My 28ft Saber with twin built small blocks (470hp) out ran and out accelerated single big block boats when we raced in P4.
And the balance was great!!
Heck it even beat a few twin big block boats!!
Oh and this is a Old School straight bottom...
Great boat, 470HP, I seem to remember for you hunting for a drive a time or 2
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Old 03-12-2011, 12:24 AM
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Originally Posted by TexomaPowerboater View Post
I think the balance of a single engine is a catch 22. Obviously the rear of a twin is heavier, but the torque steer you get with a single can make the boat land on its side when it launches and will have a tendency to not run level. You will alway be messing with the tabs just to get it to drive level. In a twin, your just pointing the nose up or down. In a single your doing the same, but your also trying to get it level.

Were is that kryptonite video mastercraft posted. Watch when it launches the boat dipped to the starboard or port (can't remember) he didn't come down flat. I have had numerous bad landings trying to manage the torque steer of my old 24 python, which is why I sold it. The twin engine boat I have now is 5 times easier to drive, granted it doesn't have a pad bottom like the 24, but it was the torque steer that drove me nuts. Why do you think mercury made a special NXT drive just for single engine boats?


You are right the balance is a catch 22.
However - lighter is always better.

The singles do torque steer but a really good fully hydraulic steering system will minimize this - but it's its still there.

The original NXT "single skeg" was a disaster, and Merc changed it due to handling issues shortly after introduction.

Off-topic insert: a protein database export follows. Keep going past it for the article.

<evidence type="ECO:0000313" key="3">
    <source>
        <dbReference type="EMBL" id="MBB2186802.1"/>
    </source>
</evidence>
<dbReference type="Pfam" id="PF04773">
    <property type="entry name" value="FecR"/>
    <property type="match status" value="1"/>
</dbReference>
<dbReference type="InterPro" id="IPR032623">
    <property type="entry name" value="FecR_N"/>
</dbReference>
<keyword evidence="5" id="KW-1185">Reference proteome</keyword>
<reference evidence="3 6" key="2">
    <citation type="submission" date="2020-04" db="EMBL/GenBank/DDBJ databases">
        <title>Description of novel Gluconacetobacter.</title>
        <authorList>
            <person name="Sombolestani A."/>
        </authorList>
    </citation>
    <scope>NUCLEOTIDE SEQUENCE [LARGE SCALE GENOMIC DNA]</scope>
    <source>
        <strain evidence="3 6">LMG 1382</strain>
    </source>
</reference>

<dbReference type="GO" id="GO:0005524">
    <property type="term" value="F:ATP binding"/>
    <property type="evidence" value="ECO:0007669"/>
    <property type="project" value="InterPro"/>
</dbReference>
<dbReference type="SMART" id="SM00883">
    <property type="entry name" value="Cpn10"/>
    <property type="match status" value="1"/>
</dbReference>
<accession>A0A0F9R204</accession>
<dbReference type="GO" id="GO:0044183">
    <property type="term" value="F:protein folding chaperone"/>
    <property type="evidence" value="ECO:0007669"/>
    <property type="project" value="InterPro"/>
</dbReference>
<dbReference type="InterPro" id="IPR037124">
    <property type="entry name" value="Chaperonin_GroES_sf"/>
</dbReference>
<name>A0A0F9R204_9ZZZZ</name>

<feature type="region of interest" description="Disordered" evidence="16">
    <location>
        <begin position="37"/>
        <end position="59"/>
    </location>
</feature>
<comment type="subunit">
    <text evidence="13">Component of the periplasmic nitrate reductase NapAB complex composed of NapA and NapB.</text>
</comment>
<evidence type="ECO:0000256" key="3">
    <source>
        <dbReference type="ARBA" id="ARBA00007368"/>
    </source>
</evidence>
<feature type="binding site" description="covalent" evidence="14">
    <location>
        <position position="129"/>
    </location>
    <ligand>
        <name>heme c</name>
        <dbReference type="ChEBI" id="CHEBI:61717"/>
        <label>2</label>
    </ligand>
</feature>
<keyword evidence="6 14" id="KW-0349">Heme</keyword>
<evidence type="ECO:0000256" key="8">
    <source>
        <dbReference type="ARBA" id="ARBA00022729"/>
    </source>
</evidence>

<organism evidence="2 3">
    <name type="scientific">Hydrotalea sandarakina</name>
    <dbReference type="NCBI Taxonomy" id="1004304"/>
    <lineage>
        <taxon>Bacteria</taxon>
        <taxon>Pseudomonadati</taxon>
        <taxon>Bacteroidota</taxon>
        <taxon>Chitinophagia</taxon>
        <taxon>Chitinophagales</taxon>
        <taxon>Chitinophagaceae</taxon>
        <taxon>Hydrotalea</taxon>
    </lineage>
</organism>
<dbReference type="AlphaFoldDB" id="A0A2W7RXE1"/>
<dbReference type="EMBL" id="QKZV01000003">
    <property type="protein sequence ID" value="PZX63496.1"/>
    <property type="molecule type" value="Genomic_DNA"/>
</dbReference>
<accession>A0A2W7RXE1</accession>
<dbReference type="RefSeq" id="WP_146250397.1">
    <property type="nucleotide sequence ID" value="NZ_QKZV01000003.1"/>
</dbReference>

Thing is ...small block parts - like exhaust systems aren't any cheaper than big block parts, and if you put in 2 potent small blocks you will spend very nearly if not more than what you will on big blocks on an HP to HP basis. The small block guy will still have a much harder time finding parts.

( I know because I built, and still own a potent small block boat)

So in a sense a good twin small block boat might as well be twin big blocks from a maintenance, cost and parts availability perspective.

True the small blocks are easier on the drives than the BB's.

From my ownership perpective having built both - the realistic choice is really a single BB or twin BB's.


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Old 03-12-2011, 06:14 AM
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Originally Posted by Uncle Dave View Post
You are right the balance is a catch 22.
However - lighter is always better.

The singles do torque steer but a really good fully hydraulic steering system will minimize this - but it's its still there.

The original NXT "single skeg" was a disaster, and Merc changed it due to handling issues shortly after introduction.

Thing is ...small block parts - like exhaust systems aren't any cheaper than big block parts, and if you put in 2 potent small blocks you will spend very nearly if not more than what you will on big blocks on an HP to HP basis. The small block guy will still have a much harder time finding parts.

( I know because I built, and still own a potent small block boat)

So in a sense a good twin small block boat might as well be twin big blocks from a maintenance, cost and parts availability perspective.

True the small blocks are easier on the drives than the BB's.

From my ownership perpective having built both - the realistic choice is really a single BB or twin BB's.


Uncle Dave

Do you think 2 BB's will fit in the engine room of a Scarab 29 ?

Hydraulic steering does nothing to counteract the torque from a single propeller.

If we consider stock power you could compare stock 350 Mag MPIs (300 HP) to eg. a HP500, my guess is that most likely you will get many more hours out of the small blocks without any need to rebuild anything compared to a HP500.

If you want a lot more horsepower out of a stock setup I agree BB is the way to go.
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Old 03-12-2011, 10:13 AM
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Originally Posted by Phazar454Mag View Post
Do you think 2 BB's will fit in the engine room of a Scarab 29 ?
Scarab 29 beam is 7' 6".